First up, note that you can find Adrian Beaumont’s latest British election post immediately below this one, and that The Guardian has preliminary details of what will presumably be the last Essential Research poll for the year, which I will blog about this evening when the full report is available (suffice to say for now that it still doesn’t feature voting intention numbers).
Now on to some further observations from the Australian National University’s post-election Australian Election Study survey, at which I took a preliminary look at the tail end of the previous post. Over the fold at the bottom of this post you can find a Sankey diagram showing how respondents’ vote choices in 2016 and 2019 compared, based on the slightly contingency of their recollections of what they did three years ago.
These suggest the Coalition actually lost a sizeable chunk of voters to Labor – 5.1% of the total, compared with only 1.6% going the other way. I might take a closer look at the survey responses for that 5.1% one day, but presumably they were the kind of Malcolm Turnbull-supporting voter who drove the swing to Labor in affluent inner urban areas. The key point is that the Coalition was able to make good this loss out of those who were in the “others” camp (i.e. everyone but the Coalition, Labor and the Greens) in 2016 – both directly, in that fully 30% of “others” from 2016 voted Coalition this time (or 4.1% of voters overall, compared with 1.6% who went from others to Labor), and indirectly, in that their preference share from what remained went from 50.8% to 56.3%.
Before that, some other general observations based on my reading of the ANU’s overview of its findings:
• The survey adds context for some intuitively obvious points: that the Coalition won because self-identified swinging voters rated them better to handle the economy, taxation and leadership, and rated those issues the most determinants of their vote choice. Labor’s strengths were, as ever, health and environment, which rated lower on the importance scale, and education, which hardly featured.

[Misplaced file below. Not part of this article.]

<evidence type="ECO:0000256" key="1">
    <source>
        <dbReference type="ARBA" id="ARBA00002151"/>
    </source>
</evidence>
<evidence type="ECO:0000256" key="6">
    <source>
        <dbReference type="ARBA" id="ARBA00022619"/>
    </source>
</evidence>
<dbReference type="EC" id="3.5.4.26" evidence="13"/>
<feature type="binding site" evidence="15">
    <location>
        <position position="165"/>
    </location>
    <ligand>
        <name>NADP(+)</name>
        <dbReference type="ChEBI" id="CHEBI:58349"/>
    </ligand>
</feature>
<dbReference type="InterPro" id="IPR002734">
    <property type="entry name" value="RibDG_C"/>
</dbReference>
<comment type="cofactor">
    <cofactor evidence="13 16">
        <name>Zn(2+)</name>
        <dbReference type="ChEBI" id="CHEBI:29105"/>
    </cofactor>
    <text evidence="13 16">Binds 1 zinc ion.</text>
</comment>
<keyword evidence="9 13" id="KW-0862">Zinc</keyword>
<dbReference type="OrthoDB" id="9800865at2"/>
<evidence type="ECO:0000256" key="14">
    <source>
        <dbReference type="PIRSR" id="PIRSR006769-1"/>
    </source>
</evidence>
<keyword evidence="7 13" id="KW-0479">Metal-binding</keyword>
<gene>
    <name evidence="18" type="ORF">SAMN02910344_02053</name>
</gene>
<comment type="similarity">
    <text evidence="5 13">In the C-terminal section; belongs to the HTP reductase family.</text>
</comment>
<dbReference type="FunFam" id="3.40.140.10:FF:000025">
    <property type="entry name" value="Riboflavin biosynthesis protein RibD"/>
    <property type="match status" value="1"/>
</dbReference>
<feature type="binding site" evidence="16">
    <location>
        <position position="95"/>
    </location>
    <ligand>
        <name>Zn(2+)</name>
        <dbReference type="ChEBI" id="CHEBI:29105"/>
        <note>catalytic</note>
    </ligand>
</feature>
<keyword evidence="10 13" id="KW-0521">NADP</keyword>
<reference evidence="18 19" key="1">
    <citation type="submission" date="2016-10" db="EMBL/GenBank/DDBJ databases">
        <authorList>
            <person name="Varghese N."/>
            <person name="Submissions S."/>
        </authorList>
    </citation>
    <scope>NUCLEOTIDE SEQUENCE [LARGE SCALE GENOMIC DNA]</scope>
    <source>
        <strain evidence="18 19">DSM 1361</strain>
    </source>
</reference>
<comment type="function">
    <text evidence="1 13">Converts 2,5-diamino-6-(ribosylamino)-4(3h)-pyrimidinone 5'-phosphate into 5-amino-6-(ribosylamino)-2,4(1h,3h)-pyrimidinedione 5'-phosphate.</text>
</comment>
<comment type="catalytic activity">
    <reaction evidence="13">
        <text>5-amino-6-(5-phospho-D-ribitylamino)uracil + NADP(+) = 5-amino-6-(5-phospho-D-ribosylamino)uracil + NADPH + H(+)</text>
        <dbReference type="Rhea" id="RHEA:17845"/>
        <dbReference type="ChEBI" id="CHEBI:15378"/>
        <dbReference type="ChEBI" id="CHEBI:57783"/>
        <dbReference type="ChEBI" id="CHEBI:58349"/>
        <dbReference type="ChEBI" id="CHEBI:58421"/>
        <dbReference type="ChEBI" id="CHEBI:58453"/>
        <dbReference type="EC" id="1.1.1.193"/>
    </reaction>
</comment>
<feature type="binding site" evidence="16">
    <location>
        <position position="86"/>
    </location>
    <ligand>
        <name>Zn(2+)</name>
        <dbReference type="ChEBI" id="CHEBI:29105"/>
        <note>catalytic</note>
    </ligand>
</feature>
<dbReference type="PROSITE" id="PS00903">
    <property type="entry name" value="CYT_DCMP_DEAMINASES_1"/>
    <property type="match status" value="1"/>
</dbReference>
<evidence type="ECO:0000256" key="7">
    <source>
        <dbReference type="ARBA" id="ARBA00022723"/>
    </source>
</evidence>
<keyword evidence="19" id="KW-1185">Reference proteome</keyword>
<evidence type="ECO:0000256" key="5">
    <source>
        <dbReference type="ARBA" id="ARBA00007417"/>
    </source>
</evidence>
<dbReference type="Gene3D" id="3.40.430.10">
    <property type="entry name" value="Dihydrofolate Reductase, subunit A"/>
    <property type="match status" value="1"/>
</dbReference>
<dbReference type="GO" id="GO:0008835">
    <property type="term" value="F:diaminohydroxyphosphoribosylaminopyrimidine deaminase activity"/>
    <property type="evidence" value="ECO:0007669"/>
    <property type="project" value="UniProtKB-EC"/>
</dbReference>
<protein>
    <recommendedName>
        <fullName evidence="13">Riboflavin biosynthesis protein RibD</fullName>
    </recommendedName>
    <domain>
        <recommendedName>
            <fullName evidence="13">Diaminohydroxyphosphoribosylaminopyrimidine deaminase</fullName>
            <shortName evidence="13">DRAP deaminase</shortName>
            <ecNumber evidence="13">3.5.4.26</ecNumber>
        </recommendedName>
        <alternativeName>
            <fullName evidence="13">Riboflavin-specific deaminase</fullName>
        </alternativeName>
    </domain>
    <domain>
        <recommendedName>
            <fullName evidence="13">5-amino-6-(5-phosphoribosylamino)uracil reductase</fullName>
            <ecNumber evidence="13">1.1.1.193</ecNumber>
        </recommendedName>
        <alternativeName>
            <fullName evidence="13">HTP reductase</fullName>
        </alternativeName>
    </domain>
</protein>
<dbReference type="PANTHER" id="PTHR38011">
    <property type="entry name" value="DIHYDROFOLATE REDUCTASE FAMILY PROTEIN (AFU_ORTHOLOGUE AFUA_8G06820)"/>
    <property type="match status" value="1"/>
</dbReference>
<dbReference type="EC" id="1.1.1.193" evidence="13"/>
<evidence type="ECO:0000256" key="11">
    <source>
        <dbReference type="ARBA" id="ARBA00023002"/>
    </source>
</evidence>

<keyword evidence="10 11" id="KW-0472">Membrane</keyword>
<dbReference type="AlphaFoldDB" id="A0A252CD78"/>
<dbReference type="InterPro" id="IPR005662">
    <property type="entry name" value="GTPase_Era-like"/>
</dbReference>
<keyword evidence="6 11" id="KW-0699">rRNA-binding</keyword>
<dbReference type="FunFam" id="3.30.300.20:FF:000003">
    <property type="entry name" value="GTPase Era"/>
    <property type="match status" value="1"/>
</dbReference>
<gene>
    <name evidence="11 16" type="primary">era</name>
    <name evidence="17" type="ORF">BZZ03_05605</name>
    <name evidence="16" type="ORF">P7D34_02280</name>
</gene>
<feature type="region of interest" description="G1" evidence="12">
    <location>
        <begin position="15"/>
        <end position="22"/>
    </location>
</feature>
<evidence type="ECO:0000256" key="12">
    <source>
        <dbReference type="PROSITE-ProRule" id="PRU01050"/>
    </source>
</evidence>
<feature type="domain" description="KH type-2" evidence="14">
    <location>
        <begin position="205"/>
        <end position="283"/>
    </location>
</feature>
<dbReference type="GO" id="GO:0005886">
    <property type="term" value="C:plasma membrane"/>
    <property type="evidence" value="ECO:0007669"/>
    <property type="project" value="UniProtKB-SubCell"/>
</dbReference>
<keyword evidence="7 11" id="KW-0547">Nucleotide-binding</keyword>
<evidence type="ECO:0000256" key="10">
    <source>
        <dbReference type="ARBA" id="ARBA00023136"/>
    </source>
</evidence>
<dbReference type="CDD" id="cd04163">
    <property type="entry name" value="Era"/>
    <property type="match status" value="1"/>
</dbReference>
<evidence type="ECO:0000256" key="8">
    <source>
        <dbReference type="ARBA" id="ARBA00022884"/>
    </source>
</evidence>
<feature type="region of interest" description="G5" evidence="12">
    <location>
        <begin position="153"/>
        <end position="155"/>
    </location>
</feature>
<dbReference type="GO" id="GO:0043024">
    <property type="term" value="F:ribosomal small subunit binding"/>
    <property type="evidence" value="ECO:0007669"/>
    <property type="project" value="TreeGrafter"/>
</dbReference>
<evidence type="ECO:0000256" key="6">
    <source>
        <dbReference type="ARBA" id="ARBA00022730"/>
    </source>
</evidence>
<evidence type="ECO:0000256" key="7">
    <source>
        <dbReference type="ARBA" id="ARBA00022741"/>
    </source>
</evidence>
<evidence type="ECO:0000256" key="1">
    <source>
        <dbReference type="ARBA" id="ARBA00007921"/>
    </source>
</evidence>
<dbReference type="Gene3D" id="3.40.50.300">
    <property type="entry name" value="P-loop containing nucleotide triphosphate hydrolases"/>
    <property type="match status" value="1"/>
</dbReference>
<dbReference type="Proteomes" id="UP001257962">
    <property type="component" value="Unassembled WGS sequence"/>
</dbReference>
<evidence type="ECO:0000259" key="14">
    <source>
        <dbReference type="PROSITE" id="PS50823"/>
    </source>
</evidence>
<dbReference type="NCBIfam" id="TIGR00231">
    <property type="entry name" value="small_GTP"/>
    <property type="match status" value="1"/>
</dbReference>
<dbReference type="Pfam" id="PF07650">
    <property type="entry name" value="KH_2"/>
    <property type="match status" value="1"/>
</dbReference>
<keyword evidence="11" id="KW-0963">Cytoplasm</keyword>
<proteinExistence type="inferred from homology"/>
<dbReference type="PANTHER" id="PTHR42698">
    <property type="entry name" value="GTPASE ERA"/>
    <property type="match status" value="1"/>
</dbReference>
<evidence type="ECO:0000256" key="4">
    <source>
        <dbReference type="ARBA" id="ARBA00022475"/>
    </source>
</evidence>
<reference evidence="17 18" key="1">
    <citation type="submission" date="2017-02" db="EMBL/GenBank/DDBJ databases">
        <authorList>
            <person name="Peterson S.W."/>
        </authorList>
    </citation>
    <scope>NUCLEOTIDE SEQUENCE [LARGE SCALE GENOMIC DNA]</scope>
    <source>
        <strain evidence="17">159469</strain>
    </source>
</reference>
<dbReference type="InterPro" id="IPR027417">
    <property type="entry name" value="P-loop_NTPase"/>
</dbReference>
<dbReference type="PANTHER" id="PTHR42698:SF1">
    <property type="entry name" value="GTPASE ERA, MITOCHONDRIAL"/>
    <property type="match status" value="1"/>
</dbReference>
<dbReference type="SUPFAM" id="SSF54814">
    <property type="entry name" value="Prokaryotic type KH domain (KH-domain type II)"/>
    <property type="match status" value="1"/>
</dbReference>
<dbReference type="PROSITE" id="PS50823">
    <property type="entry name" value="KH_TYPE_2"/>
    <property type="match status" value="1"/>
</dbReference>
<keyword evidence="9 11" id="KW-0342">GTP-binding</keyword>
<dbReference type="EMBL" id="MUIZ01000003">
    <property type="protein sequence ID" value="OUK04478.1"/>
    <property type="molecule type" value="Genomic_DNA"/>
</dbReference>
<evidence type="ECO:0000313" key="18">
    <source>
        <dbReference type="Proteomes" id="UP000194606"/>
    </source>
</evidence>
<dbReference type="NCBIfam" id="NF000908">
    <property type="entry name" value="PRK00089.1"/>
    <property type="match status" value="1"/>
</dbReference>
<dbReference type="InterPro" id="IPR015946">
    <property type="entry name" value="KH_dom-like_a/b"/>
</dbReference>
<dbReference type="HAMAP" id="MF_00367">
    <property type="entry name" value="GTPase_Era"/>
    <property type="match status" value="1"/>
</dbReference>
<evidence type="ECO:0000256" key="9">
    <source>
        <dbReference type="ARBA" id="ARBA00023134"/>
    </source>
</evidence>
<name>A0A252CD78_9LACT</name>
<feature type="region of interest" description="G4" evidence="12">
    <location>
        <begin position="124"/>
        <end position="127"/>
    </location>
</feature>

• Coalition and Labor voters weren’t vastly in their opinions on negative gearing and franking credits, with support and opposition being fairly evenly divided for both. However, there were enormously divided on their sense of the importance of global warming, which was rated extremely important by 64% of Labor voters but only 22% of Coalition voters.
• A drop in support for Labor among women caused the gender gap to moderate compared with 2016, although the unchanged 10% gap on the Liberal vote remains remarkable by recent historic standards. The new normal of Liberal doing better among men and Labor among women only really goes back to 2010 – back in the Keating era, it was Labor who had the women problem.
• Scott Morrison trounced Bill Shorten on popularity, their respective mean ratings on a zero-to-ten scale being 5.14 and 3.97.
• The number of respondents professing no party identity reached a new peak of 21%, maintaining a trend going back to 2010.
• The 2018 leadership coup was received as badly as the 2010 coup against Kevin Rudd. The 2013 and 2015 coups were less badly received, but both scored over 50% disapproval.
• Long-term trends show a steady erosion in trust in government, satisfaction with democracy and belief government is run for “all the people”, although the 2019 results weren’t particularly worse than 2016. Satisfaction with democracy is poor compared to the countries with which Australia is normally compared – though slightly higher than the United Kingdom, which is presumably one symptom among many of Brexit.